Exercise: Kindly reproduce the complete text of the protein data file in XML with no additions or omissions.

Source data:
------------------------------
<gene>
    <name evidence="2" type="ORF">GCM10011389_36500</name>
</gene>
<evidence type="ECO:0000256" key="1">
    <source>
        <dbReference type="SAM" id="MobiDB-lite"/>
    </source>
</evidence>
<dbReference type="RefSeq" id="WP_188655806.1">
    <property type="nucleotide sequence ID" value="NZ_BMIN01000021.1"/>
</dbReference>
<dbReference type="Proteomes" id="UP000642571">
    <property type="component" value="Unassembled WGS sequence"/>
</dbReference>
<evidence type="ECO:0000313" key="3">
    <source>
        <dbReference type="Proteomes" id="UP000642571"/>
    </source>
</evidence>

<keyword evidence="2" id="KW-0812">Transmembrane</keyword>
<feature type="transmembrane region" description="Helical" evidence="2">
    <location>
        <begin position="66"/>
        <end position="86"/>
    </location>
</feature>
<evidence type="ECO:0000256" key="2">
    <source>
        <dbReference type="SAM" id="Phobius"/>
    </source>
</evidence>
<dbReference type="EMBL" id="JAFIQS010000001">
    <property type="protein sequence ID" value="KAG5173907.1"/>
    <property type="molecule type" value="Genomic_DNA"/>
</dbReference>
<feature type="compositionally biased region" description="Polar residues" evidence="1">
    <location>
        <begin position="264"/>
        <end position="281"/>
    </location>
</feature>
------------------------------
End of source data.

<gene>
    <name evidence="2" type="ORF">GCM10011389_36500</name>
</gene>
<evidence type="ECO:0000256" key="1">
    <source>
        <dbReference type="SAM" id="MobiDB-lite"/>
    </source>
</evidence>
<dbReference type="RefSeq" id="WP_188655806.1">
    <property type="nucleotide sequence ID" value="NZ_BMIN01000021.1"/>
</dbReference>
<dbReference type="Proteomes" id="UP000642571">
    <property type="component" value="Unassembled WGS sequence"/>
</dbReference>
<evidence type="ECO:0000313" key="3">
    <source>
        <dbReference type="Proteomes" id="UP000642571"/>
    </source>
</evidence>

<keyword evidence="2" id="KW-0812">Transmembrane</keyword>
<feature type="transmembrane region" description="Helical" evidence="2">
    <location>
        <begin position="66"/>
        <end position="86"/>
    </location>
</feature>
<evidence type="ECO:0000256" key="2">
    <source>
        <dbReference type="SAM" id="Phobius"/>
    </source>
</evidence>
<dbReference type="EMBL" id="JAFIQS010000001">
    <property type="protein sequence ID" value="KAG5173907.1"/>
    <property type="molecule type" value="Genomic_DNA"/>
</dbReference>
<feature type="compositionally biased region" description="Polar residues" evidence="1">
    <location>
        <begin position="264"/>
        <end position="281"/>
    </location>
</feature>